(Reuters) — U.S. stocks slumped on Tuesday, with technology shares taking the biggest hit, after data showed monthly consumer prices unexpectedly rose in August, cementing bets of a third straight 75 basis point rate hike from the Federal Reserve next week.
The Fed has raised borrowing costs faster this year than at any time since the 1980s, showing its determination to keep raising rates until there is a sustained drop in inflation, which has been running at 40-year highs and above the Fed’s target of 2%.
The Labor Department’s consumer price index report showed monthly CPI gained 0.1% in August from July, against expectation of a 0.1% dip. Excluding the volatile food and energy components, core CPI increased to 6.3% from 5.9% in July.
“Until we get inflation prints, not just one, but two, three, maybe four, moving downward steadily, that’s when we can call a trend and the Fed may feel some comfort in at least taking a pause,” said Mona Mahajan, senior investment strategist at Edward Jones.
All eyes are now on producer price index report due on Wednesday.
All of the 11 S&P sectors declined, led by a 4.3% slump in the communication services sector. The small-cap Russell 2000 index dipped 2.9%.
The S&P 500 growth stocks index, which houses rate-sensitive technology and growth shares, fell 3.8% as Treasury yields rose, while its value counterpart lost 2.2%.
Megacap technology stocks Apple, Microsoft and Tesla dropped 4.1% each, while Alphabet, Amazon.com and Meta Platforms slid between 4.8% and 7.4%.
Money markets are now pricing in at least a 75 basis point increase in rates, with 23% chance of a whopping 100 basis point hike by the Fed at its Sept. 20-21 meeting, while expecting rates to peak at around 4.28% in March 2023.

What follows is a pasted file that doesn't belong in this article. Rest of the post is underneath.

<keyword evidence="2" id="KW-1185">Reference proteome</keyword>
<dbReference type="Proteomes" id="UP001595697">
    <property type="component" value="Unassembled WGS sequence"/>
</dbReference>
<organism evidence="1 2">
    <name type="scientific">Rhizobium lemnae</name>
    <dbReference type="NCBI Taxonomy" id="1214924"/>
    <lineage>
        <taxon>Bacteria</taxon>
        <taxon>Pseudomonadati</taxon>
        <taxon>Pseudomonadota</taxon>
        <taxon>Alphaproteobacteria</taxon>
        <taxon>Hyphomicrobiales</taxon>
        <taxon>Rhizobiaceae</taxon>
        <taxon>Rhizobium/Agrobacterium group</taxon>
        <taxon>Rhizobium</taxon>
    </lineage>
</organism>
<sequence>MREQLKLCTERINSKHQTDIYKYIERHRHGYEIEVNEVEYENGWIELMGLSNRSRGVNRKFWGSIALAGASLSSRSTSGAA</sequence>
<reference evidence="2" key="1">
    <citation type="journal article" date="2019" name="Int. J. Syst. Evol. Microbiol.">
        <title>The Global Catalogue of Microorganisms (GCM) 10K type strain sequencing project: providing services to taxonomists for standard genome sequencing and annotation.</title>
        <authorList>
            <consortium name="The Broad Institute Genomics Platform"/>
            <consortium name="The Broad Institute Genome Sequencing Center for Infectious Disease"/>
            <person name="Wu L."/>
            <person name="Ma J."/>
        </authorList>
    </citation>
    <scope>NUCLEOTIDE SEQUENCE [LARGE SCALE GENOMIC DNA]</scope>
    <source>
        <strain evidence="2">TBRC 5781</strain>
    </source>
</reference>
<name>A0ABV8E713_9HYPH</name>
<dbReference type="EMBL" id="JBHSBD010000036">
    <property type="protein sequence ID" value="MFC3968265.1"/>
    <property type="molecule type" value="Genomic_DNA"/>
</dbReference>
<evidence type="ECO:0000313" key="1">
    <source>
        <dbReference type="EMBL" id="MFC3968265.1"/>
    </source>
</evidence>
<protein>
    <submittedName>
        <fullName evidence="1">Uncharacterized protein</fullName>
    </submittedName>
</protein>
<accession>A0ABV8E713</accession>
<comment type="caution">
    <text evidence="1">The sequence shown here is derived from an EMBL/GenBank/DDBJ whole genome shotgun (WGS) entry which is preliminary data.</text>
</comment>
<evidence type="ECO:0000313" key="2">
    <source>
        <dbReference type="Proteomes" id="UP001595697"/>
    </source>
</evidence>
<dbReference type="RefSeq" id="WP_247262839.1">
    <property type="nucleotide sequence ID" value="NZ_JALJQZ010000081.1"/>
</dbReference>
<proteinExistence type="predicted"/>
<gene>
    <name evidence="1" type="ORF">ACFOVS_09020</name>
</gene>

“Initially everybody was convinced that the Fed was going to try to hike to, say 3.5% or 4%, and we were really concerned about the journey to that destination. But now, it seems like the destination is now a little bit more in question,” said Brian Jacobsen, senior investment strategist, Allspring Global Investments.
“The big risk is that next week, the Fed tries to convince the markets that they’re not going to just try to go for 4% with the Fed funds rate, but that they could push it to something closer to four and a half percent.”
At 12:09 p.m. ET, the Dow Jones Industrial Average was down 848.07 points, or 2.62%, at 31,533.27, the S&P 500 was down 122.57 points, or 2.98%, at 3,987.84, and the Nasdaq Composite was down 470.90 points, or 3.84%, at 11,795.51.
The gap between yields on the two- and 10-year notes, often seen as an indicator of a looming recession, inverted further. Rate-sensitive bank stocks dropped 2.8%.
The three major indexes had rallied in the last four sessions as investors took advantage of a sharp drop in stock prices since mid-August that was triggered by concerns over soaring inflation and the impact of tighter monetary policy to curb it.
The CBOE volatility index, also known as Wall Street’s fear gauge, rose to 25.74 points.
Declining issues outnumbered advancers for a 9.56-to-1 ratio on the NYSE and for a 4.31-to-1 ratio on the Nasdaq.
The S&P index recorded one new 52-week high and one new low, while the Nasdaq recorded 19 new highs and 105 new lows.